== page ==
This is a "critical response" I wrote on a food memory for my Food and Culture class--cross your fingers for a Ralphie grade.
My Dad is a terrific cook. He isn’t the most technically advanced, he has been taught only by experience. But he cooks with personality. Intense by nature, he has a gravity that makes him difficult to ignore, and it translates into his food. When I eat anything he makes, I can visualize him in our kitchen at home, without a recipe or a plan, guided only by instinct and an innate sense for what flavors go with others. He knows when the roux is the right consistency, when to pull the bread out of the oven. When he is master of the kitchen, it can be chaotic, but it is never disappointing. Sometimes, when he is particularly proud of what he’s made that night, he’ll yell, “I’m a genius!” at my family and me as we sit waiting expectantly around the dinner table.
We can never disagree.
All of his food is good, even on the nights when it’s whatever is left in the fridge and wrapped in a tortilla but his specialty is any kind of wild game. For me though, the meat that means the most is elk. I didn’t realize it until the first time that I went home after a semester away at college, when I sat down with my family and took a bite—now I’m home, I thought to myself. I don’t know if I can tell you why elk holds such powerful sway over my memory, although I have a sneaking suspicion that it stems in part from the fact that I’ve always been in the presence of my Dad when I’ve had it—it has always come from him. Elk is not a meat you can buy; you must go out and hunt this elusive beast. You must set aside a weekend in the fall to go and find all the secret, quiet places nature has made to hide her creatures, and then you have to muster all your courage and take aim. And once that messy business of dying is over, you must pack the animal out and spend an afternoon in your cold garage, quartering and labeling, until finally you can put it on the table in front of your family.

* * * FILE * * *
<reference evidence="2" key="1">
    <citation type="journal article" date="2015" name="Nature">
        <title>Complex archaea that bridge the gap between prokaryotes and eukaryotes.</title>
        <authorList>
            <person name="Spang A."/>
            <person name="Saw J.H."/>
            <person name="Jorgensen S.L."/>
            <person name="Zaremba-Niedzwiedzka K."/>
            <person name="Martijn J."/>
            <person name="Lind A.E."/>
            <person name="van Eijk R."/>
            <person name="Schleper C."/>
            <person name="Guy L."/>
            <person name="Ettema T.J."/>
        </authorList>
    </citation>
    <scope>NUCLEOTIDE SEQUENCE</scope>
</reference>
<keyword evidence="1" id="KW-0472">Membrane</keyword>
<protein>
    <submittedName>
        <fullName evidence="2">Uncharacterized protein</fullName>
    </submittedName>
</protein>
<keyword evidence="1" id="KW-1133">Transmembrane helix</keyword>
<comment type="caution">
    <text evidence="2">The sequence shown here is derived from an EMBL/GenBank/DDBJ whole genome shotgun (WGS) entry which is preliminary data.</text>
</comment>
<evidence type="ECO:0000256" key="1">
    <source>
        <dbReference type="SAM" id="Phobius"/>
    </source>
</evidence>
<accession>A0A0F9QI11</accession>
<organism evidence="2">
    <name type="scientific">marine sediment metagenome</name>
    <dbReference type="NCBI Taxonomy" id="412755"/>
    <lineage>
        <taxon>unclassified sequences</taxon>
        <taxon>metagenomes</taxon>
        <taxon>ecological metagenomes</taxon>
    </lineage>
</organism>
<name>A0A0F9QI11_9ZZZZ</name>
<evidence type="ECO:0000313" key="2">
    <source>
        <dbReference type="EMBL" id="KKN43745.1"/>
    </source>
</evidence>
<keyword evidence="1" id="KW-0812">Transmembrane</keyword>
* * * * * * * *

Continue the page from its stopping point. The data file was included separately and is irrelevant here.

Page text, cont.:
When I eat elk I am enveloped in my Dad’s rough, warm love, enveloped in the intensity of his care for my siblings and I. Elk is one hundred little rituals from home that I pay no mind until I am suddenly back in the midst of them, immersed with one taste of that lean, wild meat. It conjures memories of my whole life, of all the things I am made of—leaves changing color in September in Portland, the smell of the air in winter, rainy nights around our family dinner table, the sound of my sibling’s voices. It is sitting between my Dad and sister, at my spot at our table; it is my Mom asking what the best part of my day was. It is my whole family together, something that is becoming rarer and rarer. It takes me back further still to the first cabin we ever owned, deep in the Blue Mountains, to the youngest I ever remember being. To forgotten roads and quiet towns, somewhere in central Oregon, to dollar bets on spotting the first deer, to being told why an elk rubs his antlers on a tree.
This food is memory, but mostly this food is feeling. I cannot help but feel safe when it is put before me—I cannot help but feel secure and provided for, well-loved. My Dad is there and he will take care of me, this I know. Because in that meat is everything I ever learned from him, from being helped on my homework to knowing what a game trail looks like. In it is every time I was fevered and sick and I had his calloused hand on my forehead, in it is every time that I made a mistake and was forgiven. In it is a sense of belonging and of unconditional love. Few things are as strong as a parent’s devotion to their children, and my siblings and I are lucky—we had proof on the table every year of my Dad’s dedication to us.
Since I’ve been away at school, I’ve become significantly more aware of how much I miss elk and the food that I grew up with, in part because I miss my Dad and the rest of my family. I feel unanchored, somehow, without it—cut off from a part of me that is rooted in a food so specific to my home. So when I make regular pilgrimages back, back to the dinner table and my Father’s crazy, chaotic kitchen, I get lost again in the memories of a place where I know I belong.